Dovetails by machine and by hand
In this master class episode, Tom McLaughlin demonstrates how he uses a custom ground dovetail blade to cut the tails before heading to the bench and using hand tools to finish the case dovetails.
Sponsored by Lee Valley/Veritas
A dovetail blade makes cutting dovetails on the tablesaw almost a no-brainer. Almost any blade can be reground by a good saw-sharpening service so that all the teeth are at a consistent angle, usually 7° to 12°. The tails are cut on the tablesaw with the blade tilted to match the slope of the dovetail and angled teeth. The pins are cut by hand. Because you are just cutting to a line, you can use any spacing, including asymmetrical. While you can use any blade to cut dovetails, this specially ground blade gives better results because the angled blade cuts right up to the baseline and leaves a flat, clean surface all the way into the corner with little to no cleanup required. To use it, I set the angle of the blade to 10° and raise the blade until it just touches the baseline. If I have set the blade correctly, the top of each cut is smooth and exactly parallel to the baseline and there’s very little paring to do. The real advantage of this system, aside from speed, is that each of the tails will come out dead straight and exactly square to the face of the board, which is critical before you can transfer the tails to the pin board.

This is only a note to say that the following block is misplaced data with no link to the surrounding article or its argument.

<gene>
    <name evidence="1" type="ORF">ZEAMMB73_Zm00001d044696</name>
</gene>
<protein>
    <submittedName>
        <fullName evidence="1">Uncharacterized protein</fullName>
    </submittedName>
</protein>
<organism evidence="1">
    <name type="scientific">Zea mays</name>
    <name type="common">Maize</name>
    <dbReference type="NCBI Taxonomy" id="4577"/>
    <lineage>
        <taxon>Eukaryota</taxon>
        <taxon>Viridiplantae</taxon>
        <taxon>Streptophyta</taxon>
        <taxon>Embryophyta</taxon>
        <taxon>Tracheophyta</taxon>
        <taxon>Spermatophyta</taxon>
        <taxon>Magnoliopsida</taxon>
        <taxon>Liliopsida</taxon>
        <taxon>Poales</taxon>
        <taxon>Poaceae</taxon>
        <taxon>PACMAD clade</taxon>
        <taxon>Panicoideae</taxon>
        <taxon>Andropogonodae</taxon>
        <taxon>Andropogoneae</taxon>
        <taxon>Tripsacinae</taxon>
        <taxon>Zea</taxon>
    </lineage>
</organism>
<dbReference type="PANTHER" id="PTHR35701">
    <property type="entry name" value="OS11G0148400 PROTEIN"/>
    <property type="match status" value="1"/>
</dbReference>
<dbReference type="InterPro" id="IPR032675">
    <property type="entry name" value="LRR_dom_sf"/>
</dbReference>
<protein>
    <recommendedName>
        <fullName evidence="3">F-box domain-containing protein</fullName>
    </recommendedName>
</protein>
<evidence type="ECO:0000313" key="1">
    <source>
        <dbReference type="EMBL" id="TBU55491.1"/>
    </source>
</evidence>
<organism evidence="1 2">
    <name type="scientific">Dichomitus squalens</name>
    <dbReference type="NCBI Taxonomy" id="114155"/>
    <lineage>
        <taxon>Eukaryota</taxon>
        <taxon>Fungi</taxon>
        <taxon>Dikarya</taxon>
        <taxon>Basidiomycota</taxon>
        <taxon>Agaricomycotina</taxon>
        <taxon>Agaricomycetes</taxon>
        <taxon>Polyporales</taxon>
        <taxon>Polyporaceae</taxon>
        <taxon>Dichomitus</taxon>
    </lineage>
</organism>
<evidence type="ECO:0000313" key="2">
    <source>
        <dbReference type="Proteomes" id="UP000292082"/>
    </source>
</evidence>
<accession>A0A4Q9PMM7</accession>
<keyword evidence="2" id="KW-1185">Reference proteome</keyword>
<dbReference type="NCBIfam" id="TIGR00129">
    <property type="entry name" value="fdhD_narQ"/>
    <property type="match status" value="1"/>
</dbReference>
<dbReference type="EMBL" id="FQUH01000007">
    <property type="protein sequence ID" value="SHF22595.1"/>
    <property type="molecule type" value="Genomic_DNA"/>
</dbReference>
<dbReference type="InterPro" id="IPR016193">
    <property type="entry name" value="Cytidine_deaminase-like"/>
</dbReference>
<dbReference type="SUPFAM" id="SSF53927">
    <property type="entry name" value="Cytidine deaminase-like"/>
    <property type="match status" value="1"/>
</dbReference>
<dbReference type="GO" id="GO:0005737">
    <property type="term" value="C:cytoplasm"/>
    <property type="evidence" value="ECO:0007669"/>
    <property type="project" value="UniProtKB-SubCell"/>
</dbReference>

Writeup from Bob Van Dyke’s article Tablesaw Blades For Joinery in issue #253
DECEMBER 24, 2019
More episodes from this Master Class series: